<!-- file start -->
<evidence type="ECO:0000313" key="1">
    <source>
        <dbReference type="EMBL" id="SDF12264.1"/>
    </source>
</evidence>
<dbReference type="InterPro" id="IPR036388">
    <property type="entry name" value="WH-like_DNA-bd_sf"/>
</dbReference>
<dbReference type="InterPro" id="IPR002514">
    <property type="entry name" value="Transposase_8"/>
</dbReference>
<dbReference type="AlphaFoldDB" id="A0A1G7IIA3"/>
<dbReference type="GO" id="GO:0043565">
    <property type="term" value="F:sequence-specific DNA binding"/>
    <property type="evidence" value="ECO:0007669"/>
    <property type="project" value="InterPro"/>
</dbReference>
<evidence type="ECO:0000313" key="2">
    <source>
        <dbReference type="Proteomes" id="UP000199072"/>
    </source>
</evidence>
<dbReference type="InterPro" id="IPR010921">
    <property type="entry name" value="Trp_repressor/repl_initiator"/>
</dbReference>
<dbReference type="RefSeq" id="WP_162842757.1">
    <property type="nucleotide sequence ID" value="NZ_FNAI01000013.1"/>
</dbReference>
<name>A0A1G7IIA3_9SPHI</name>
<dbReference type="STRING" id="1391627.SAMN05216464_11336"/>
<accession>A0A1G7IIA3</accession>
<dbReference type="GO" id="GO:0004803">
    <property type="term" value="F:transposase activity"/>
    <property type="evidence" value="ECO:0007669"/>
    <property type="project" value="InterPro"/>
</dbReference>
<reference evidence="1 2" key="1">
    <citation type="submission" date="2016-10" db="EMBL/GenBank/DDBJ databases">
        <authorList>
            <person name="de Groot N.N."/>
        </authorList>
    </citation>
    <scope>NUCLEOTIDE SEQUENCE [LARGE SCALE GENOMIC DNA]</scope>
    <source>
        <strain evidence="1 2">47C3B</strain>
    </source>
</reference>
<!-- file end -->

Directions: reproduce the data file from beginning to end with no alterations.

<evidence type="ECO:0000313" key="1">
    <source>
        <dbReference type="EMBL" id="SDF12264.1"/>
    </source>
</evidence>
<dbReference type="InterPro" id="IPR036388">
    <property type="entry name" value="WH-like_DNA-bd_sf"/>
</dbReference>
<dbReference type="InterPro" id="IPR002514">
    <property type="entry name" value="Transposase_8"/>
</dbReference>
<dbReference type="AlphaFoldDB" id="A0A1G7IIA3"/>
<dbReference type="GO" id="GO:0043565">
    <property type="term" value="F:sequence-specific DNA binding"/>
    <property type="evidence" value="ECO:0007669"/>
    <property type="project" value="InterPro"/>
</dbReference>
<evidence type="ECO:0000313" key="2">
    <source>
        <dbReference type="Proteomes" id="UP000199072"/>
    </source>
</evidence>
<dbReference type="InterPro" id="IPR010921">
    <property type="entry name" value="Trp_repressor/repl_initiator"/>
</dbReference>
<dbReference type="RefSeq" id="WP_162842757.1">
    <property type="nucleotide sequence ID" value="NZ_FNAI01000013.1"/>
</dbReference>
<name>A0A1G7IIA3_9SPHI</name>
<dbReference type="STRING" id="1391627.SAMN05216464_11336"/>
<accession>A0A1G7IIA3</accession>
<dbReference type="GO" id="GO:0004803">
    <property type="term" value="F:transposase activity"/>
    <property type="evidence" value="ECO:0007669"/>
    <property type="project" value="InterPro"/>
</dbReference>
<reference evidence="1 2" key="1">
    <citation type="submission" date="2016-10" db="EMBL/GenBank/DDBJ databases">
        <authorList>
            <person name="de Groot N.N."/>
        </authorList>
    </citation>
    <scope>NUCLEOTIDE SEQUENCE [LARGE SCALE GENOMIC DNA]</scope>
    <source>
        <strain evidence="1 2">47C3B</strain>
    </source>
</reference>